WhatsApp's end-to-end encryption is used when you chat with another person using WhatsApp Messenger. End-to-end encryption ensures only you and the person you're communicating with can read or listen to what is sent, and nobody in between, not even WhatsApp. This is because with end-to-end encryption, your messages are secured with a lock, and only the recipient and you have the special key needed to unlock and read them. All of this happens automatically: no need to turn on any special settings to secure your messages.

https://faq.whatsapp.com/791574747982248

Maro 6d
Some options:

1. Nobody is reading your WA messages, the same topics can be learned from your browsing activity or other msgs, eg. by reading your sms texts.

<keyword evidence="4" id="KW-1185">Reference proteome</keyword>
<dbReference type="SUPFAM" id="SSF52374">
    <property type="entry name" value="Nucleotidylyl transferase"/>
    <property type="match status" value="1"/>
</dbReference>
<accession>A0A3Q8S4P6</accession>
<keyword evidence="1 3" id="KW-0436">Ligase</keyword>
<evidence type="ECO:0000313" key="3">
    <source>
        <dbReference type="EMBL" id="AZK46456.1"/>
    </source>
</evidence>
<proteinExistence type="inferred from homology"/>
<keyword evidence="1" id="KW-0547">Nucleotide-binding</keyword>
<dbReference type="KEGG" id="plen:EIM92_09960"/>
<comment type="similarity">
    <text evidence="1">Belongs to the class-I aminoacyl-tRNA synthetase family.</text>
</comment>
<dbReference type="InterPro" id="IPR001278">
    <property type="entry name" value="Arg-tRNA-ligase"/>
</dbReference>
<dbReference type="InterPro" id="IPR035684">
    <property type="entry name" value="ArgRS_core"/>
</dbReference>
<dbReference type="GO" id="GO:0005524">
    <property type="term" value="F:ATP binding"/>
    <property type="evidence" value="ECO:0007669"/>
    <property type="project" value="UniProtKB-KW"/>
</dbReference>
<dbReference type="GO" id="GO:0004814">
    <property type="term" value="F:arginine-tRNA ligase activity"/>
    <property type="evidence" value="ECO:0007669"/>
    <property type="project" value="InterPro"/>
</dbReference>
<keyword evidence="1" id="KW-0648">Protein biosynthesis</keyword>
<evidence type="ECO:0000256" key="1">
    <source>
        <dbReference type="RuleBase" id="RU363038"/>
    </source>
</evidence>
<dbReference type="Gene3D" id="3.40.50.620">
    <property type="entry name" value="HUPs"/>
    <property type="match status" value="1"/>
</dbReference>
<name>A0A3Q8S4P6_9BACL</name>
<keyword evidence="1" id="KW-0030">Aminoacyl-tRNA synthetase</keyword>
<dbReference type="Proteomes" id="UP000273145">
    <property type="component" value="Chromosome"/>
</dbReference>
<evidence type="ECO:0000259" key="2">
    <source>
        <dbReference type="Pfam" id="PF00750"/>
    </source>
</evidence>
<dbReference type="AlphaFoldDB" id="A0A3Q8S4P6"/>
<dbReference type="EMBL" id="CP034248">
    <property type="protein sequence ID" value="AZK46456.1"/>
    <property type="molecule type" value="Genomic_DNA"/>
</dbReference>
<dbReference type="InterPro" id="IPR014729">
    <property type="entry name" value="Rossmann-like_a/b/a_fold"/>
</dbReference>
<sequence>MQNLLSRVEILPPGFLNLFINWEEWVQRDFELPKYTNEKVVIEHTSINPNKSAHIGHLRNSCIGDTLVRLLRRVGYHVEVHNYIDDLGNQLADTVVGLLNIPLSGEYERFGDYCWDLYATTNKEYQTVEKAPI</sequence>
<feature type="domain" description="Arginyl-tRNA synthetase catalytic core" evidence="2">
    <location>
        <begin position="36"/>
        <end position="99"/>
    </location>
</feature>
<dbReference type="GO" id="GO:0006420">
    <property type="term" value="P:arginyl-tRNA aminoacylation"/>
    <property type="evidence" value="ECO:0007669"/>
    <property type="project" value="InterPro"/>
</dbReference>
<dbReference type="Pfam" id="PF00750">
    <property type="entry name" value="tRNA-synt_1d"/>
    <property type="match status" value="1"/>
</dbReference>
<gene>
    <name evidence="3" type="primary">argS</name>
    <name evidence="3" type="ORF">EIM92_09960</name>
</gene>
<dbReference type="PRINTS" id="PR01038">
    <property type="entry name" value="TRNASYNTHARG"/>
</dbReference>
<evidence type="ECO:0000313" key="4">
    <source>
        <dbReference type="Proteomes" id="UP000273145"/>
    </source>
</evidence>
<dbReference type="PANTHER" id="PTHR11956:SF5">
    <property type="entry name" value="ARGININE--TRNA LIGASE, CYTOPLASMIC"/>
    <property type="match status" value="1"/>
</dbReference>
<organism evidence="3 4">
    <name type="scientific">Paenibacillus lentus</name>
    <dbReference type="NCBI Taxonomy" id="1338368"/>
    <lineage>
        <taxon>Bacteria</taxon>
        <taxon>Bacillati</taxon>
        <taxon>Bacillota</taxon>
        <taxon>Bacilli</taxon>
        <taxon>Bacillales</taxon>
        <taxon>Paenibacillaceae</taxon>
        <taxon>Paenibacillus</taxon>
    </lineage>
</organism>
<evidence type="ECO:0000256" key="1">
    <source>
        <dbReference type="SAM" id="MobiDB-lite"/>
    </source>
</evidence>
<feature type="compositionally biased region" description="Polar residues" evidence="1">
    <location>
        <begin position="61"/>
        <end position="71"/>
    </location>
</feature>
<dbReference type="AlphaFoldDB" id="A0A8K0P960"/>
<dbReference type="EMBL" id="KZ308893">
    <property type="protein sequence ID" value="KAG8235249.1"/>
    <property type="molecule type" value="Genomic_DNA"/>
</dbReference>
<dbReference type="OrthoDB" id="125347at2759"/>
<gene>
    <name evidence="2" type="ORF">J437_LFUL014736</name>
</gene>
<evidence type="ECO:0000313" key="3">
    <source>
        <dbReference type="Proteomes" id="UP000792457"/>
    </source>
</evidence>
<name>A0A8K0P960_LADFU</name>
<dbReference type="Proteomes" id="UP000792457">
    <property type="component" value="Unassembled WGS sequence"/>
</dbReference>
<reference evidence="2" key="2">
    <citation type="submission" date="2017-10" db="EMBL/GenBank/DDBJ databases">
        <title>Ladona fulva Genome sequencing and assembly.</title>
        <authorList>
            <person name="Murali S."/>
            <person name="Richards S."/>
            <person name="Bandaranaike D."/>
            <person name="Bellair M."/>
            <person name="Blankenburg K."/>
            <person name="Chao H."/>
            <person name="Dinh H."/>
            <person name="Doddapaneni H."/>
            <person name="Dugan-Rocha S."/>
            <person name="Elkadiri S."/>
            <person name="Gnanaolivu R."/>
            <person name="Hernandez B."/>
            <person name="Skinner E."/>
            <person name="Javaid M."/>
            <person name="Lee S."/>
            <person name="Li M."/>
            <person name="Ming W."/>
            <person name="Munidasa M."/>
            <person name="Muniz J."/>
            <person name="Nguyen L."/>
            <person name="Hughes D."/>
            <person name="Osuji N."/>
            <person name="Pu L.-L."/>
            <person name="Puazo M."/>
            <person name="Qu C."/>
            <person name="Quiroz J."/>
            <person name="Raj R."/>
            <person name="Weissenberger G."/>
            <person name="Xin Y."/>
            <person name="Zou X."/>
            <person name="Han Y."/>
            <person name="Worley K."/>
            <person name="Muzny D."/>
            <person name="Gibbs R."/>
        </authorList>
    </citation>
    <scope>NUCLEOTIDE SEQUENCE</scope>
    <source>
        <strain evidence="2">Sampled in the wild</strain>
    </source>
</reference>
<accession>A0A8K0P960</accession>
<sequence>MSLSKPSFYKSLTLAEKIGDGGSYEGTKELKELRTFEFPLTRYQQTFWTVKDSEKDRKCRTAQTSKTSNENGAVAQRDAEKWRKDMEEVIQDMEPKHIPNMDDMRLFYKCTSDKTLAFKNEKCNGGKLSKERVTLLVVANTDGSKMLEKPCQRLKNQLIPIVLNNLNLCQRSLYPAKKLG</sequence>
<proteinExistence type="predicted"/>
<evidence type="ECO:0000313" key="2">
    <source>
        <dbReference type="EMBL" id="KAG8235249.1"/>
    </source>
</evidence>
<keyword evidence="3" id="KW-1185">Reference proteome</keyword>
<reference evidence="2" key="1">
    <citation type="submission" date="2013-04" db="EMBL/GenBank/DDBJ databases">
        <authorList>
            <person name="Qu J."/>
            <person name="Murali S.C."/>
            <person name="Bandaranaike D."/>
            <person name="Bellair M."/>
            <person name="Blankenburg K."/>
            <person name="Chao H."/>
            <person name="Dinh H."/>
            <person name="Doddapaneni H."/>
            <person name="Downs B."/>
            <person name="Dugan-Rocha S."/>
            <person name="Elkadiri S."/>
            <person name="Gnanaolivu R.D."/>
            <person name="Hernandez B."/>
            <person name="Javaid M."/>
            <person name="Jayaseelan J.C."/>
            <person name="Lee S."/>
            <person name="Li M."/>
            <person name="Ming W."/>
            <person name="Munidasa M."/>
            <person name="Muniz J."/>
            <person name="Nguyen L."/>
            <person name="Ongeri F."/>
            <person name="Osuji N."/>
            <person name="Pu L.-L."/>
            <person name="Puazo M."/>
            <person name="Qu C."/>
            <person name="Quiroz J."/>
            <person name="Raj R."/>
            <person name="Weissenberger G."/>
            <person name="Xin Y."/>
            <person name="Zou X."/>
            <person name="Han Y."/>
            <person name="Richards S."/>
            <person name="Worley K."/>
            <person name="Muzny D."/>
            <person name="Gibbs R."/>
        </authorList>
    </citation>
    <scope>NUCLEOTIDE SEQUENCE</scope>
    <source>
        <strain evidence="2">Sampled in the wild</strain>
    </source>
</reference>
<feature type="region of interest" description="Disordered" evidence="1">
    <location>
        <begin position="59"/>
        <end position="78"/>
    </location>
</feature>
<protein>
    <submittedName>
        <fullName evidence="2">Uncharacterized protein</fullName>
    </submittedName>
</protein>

2. Meta is reading your messages directly in-transit, server-side.

3. Meta is not reading your messages server-side, but the Meta apps extract keywords from your conversations and request relevant ads from the ad servers.

4. Another non-Meta app is doing the above.

5...

muzani 6d
WhatsApp Privacy Policy:

How We Work With Other Meta Companies

As part of the Meta Companies, WhatsApp receives information from, and shares information (see here) with, the other Meta Companies. We may use the information we receive from them, and they may use the information we share with them, to help operate, provide, improve, understand, customize, support, and market our Services and their offerings, including the Meta Company Products. This includes:

...